Not entirely the car’s fault, but the dealer could have tried harder, too. I remember ‘er indoors calling me at work on the morning she dropped off the Disco and collected the Freelander almost in tears. It transpired something had gone wrong behind the scenes and the salesman we dealt with was not present to do the handover.
So my missus went through the handover process with the Business Manager in seemingly breakneck speed and was, literally, thrown the keys to the new car. No ‘ask me and I’ll explain’, no form of demonstration of features and barely a thank you for our repeat business. So overall, our Freelander was spoilt by either shabby build quality or shabby customer service – though the salesman did get in touch to apologise after I went wild.
On the plus side, the ride and handling was nothing short of superb, the BMW-sourced M47-Series diesel effortlessly cruised at motorway speeds, fuel consumption seemed reasonable too, even if lacking in bottom end grunt. The car was practical, good looking and spacious.
What made me angry was the plethora of squeaks, rattles, the downright penny pinching feel to the otherwise good-looking interior and that horrible loose-feeling gearshift quality. The build quality of the post-2003, facelifted Freelander felt comparable to a Lada Niva, but when the Lada costs the equivalent of a packet of sweets, you can forgive the Niva for feeling a little bit gimcrack. With the Freelander, it’s a different matter – Land Rover’s meant to be a premium brand, something to aspire to if you like.
Tales of woe included dud viscous couplings in the propshaft and IRD (intermediate reduction drive) units attached to the gearbox that were as hard wearing as custard shoes. It’s such a problematic item that you can buy a kit to bypass and turn your car into front two-wheel drive!
Occasional minor worries such as rampant corrosion in the chassis members, faulty window regulator cables and snapping tailgate door handles and hill descent control devices that fail without warning all add to some of the misery that Landie owners have to endure. Add on crippling repair costs from some main dealers, who seem unable to offer value for money or aftermarket care, and the end experience is very sad. Quite why the original Freelander remained so popular and still does on the used circuits continues to baffle as well as amaze me.
It’s not all doom and gloom though, it’s a pretty looking thing, had bags of standard kit in the right spec including a basic, but not too bad, sat-nav and the seats are comfy. The ride comfort around town or at speed seems to be placid, the headlights are powerful and the heater (once the engine is warmed if diesel) keeps you toasty warm or ice cold thanks to an excellent air con unit.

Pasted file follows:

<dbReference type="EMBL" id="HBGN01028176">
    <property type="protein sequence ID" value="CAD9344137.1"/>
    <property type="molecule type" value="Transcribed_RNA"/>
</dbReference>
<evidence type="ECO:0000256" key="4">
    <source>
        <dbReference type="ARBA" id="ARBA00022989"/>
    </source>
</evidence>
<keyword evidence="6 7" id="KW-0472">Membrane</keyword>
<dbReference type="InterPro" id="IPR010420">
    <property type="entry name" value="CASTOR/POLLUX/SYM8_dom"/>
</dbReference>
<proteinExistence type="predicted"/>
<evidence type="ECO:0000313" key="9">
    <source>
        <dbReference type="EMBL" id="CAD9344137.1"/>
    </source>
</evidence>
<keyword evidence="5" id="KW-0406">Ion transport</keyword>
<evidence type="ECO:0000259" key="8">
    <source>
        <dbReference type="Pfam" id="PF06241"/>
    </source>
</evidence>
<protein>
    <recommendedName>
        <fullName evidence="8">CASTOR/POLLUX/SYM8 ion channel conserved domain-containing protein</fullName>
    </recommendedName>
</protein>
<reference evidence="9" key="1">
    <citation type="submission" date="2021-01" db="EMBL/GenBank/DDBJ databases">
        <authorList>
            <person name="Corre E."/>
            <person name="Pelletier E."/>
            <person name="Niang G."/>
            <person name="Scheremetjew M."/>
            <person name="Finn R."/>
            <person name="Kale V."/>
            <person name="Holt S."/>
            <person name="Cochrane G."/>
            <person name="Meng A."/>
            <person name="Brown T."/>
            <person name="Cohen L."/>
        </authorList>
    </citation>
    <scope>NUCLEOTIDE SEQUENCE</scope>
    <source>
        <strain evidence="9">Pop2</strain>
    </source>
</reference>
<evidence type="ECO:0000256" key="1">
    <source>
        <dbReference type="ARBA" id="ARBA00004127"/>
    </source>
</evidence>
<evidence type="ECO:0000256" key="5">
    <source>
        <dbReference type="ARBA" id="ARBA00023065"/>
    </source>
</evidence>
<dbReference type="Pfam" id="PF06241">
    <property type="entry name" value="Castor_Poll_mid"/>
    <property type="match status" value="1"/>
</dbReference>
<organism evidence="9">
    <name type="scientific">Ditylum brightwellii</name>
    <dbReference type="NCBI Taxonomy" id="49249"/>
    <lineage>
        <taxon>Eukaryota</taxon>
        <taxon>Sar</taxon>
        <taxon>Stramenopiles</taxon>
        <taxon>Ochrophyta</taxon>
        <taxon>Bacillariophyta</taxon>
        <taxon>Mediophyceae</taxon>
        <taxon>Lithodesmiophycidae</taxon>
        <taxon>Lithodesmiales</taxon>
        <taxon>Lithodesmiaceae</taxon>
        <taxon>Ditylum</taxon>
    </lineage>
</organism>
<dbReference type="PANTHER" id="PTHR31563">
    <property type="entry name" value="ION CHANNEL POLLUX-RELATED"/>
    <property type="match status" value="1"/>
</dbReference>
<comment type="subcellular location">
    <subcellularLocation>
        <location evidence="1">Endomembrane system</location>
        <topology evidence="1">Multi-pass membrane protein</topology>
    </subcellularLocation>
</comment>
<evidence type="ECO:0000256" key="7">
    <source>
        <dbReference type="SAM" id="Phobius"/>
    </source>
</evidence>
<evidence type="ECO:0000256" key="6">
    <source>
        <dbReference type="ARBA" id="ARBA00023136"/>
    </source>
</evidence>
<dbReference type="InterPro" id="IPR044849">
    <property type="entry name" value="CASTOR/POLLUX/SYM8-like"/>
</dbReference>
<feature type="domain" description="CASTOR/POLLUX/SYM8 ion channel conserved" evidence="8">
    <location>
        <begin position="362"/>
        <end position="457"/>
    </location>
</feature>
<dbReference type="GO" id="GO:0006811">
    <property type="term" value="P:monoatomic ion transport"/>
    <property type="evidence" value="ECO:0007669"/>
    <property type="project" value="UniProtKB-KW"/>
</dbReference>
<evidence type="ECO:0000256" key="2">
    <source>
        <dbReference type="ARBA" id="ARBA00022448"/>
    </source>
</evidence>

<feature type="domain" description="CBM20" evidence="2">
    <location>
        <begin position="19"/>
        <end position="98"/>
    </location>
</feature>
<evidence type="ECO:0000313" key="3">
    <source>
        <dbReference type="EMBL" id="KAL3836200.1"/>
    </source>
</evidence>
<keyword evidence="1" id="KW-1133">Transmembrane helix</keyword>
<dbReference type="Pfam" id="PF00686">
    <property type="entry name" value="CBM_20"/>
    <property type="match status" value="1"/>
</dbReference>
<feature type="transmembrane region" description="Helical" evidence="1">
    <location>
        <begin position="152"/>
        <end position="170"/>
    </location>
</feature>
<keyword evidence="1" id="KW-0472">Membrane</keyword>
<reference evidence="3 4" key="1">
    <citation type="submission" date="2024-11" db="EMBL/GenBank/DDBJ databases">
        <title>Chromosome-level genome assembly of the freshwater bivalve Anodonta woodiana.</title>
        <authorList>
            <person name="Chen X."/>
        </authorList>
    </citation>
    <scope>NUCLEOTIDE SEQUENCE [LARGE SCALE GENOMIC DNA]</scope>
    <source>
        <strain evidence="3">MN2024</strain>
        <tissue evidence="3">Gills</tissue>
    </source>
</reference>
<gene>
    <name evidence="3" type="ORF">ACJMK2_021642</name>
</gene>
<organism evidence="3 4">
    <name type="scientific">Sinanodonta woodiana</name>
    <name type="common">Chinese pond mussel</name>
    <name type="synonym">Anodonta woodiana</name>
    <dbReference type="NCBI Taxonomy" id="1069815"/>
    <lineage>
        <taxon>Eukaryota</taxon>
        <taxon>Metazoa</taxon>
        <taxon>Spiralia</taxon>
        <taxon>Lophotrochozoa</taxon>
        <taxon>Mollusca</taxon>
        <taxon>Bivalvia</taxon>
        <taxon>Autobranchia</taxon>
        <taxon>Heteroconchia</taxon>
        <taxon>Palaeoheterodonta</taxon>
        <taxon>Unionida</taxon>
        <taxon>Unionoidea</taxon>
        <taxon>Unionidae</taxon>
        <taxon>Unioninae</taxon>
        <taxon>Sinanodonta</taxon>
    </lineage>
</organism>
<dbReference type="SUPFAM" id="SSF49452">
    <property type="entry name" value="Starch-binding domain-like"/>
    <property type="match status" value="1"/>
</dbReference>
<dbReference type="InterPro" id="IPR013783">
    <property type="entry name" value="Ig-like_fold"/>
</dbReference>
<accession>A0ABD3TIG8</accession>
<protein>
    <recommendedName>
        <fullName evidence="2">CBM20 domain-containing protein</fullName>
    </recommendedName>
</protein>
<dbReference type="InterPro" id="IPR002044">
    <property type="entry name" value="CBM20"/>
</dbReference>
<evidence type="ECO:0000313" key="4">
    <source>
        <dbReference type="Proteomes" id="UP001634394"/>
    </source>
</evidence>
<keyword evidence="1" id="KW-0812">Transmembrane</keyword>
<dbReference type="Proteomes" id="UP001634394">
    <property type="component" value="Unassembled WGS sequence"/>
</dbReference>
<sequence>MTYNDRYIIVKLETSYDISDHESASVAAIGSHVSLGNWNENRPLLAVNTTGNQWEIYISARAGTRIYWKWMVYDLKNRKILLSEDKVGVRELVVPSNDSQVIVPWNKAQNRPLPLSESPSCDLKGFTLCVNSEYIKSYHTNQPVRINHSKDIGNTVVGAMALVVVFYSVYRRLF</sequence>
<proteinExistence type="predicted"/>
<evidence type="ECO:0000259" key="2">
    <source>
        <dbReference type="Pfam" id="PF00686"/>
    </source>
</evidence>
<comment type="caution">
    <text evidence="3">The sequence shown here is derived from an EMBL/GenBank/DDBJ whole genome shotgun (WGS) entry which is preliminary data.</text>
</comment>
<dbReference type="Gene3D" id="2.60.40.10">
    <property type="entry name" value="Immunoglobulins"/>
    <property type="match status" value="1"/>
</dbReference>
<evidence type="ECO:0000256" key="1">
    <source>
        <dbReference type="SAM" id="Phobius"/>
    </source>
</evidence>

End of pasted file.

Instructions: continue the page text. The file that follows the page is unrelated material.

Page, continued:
There is plenty of oddment storage, the off-road capability (tyre equipment permitting) makes for some good fun and its chassis and external structure feels strong and rugged – as you would expect of the Land Rover brand. It just seems like a raft of cost-cutting, ripped out any real feeling of quality – and I find this both unacceptable and saddening for what is, in effect, the world’s most famous 4×4 brand.
So, would I entertain another Freelander? Well, I can admit by experience that the Freelander 2 and 3 are finely-crafted cars that befit the marque’s prestige image, while the current Discovery and Range Rover – regardless of the fact they attract the rich and famous rather than the rural or farmer seldom see a 45-degree mud bank – are equally nonetheless untouched for ability and appeal.
But the original Freelander post-2003? No, ta! That model is a prime example of how to ruin a good car by swapping the micrometers and set squares for an abacus. Crappy dealers also come in for some stick too, seemingly more interested in selling a fashion statement rather than a far-reaching brand of vehicle for those unreachable parts of the world.
Is the Editor of the Parkers website and price guide, formerly editor of Classic Car Weekly, and launch editor/creator of Modern Classics magazine. Has contributed to various motoring titles including Octane, Practical Classics, Evo, Honest John, CAR magazine, Autocar, Pistonheads, Diesel Car, Practical Performance Car, Performance French Car, Car Mechanics, Jaguar World Monthly, MG Enthusiast, Modern MINI, Practical Classics, Fifth Gear Website, Radio 4, and the the Motoring Independent...
Likes 'conditionally challenged' motors and taking them on unfeasible adventures all across Europe.